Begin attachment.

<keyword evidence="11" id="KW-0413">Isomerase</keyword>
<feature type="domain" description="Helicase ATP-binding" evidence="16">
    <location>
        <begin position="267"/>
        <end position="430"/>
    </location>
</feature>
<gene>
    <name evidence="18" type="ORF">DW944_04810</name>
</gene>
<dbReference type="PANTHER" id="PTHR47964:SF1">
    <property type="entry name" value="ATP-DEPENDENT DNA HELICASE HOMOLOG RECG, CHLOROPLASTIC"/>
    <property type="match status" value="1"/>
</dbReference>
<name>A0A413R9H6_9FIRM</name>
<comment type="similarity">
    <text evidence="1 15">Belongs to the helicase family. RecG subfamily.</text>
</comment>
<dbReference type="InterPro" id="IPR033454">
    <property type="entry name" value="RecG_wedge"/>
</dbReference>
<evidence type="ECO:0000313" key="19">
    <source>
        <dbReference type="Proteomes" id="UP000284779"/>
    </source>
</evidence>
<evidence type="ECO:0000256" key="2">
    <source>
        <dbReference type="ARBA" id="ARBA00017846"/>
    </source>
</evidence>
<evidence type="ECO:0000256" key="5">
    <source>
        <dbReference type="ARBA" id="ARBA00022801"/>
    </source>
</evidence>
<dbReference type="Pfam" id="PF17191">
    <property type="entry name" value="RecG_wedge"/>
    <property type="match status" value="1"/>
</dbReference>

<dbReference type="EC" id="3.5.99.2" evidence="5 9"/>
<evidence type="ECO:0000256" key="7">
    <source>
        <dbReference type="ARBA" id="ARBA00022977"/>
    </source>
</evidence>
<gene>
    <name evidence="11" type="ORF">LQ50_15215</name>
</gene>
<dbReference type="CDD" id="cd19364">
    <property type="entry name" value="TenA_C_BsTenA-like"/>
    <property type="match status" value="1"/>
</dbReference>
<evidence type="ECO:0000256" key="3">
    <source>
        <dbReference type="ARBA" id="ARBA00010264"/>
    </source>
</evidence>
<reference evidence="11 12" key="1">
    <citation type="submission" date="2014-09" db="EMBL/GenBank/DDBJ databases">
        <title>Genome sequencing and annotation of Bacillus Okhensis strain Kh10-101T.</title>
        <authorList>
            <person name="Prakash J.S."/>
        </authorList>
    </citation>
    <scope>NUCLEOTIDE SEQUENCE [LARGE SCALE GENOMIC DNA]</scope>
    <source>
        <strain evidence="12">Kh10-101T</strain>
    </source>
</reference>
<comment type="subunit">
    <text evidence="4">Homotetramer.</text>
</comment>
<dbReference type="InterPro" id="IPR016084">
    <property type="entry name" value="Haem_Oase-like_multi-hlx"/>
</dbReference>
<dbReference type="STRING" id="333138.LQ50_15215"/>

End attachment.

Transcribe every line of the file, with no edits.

<keyword evidence="11" id="KW-0413">Isomerase</keyword>
<feature type="domain" description="Helicase ATP-binding" evidence="16">
    <location>
        <begin position="267"/>
        <end position="430"/>
    </location>
</feature>
<gene>
    <name evidence="18" type="ORF">DW944_04810</name>
</gene>
<dbReference type="PANTHER" id="PTHR47964:SF1">
    <property type="entry name" value="ATP-DEPENDENT DNA HELICASE HOMOLOG RECG, CHLOROPLASTIC"/>
    <property type="match status" value="1"/>
</dbReference>
<name>A0A413R9H6_9FIRM</name>
<comment type="similarity">
    <text evidence="1 15">Belongs to the helicase family. RecG subfamily.</text>
</comment>
<dbReference type="InterPro" id="IPR033454">
    <property type="entry name" value="RecG_wedge"/>
</dbReference>
<evidence type="ECO:0000313" key="19">
    <source>
        <dbReference type="Proteomes" id="UP000284779"/>
    </source>
</evidence>
<evidence type="ECO:0000256" key="2">
    <source>
        <dbReference type="ARBA" id="ARBA00017846"/>
    </source>
</evidence>
<evidence type="ECO:0000256" key="5">
    <source>
        <dbReference type="ARBA" id="ARBA00022801"/>
    </source>
</evidence>
<dbReference type="Pfam" id="PF17191">
    <property type="entry name" value="RecG_wedge"/>
    <property type="match status" value="1"/>
</dbReference>

<dbReference type="EC" id="3.5.99.2" evidence="5 9"/>
<evidence type="ECO:0000256" key="7">
    <source>
        <dbReference type="ARBA" id="ARBA00022977"/>
    </source>
</evidence>
<gene>
    <name evidence="11" type="ORF">LQ50_15215</name>
</gene>
<dbReference type="CDD" id="cd19364">
    <property type="entry name" value="TenA_C_BsTenA-like"/>
    <property type="match status" value="1"/>
</dbReference>
<evidence type="ECO:0000256" key="3">
    <source>
        <dbReference type="ARBA" id="ARBA00010264"/>
    </source>
</evidence>
<reference evidence="11 12" key="1">
    <citation type="submission" date="2014-09" db="EMBL/GenBank/DDBJ databases">
        <title>Genome sequencing and annotation of Bacillus Okhensis strain Kh10-101T.</title>
        <authorList>
            <person name="Prakash J.S."/>
        </authorList>
    </citation>
    <scope>NUCLEOTIDE SEQUENCE [LARGE SCALE GENOMIC DNA]</scope>
    <source>
        <strain evidence="12">Kh10-101T</strain>
    </source>
</reference>
<comment type="subunit">
    <text evidence="4">Homotetramer.</text>
</comment>
<dbReference type="InterPro" id="IPR016084">
    <property type="entry name" value="Haem_Oase-like_multi-hlx"/>
</dbReference>
<dbReference type="STRING" id="333138.LQ50_15215"/>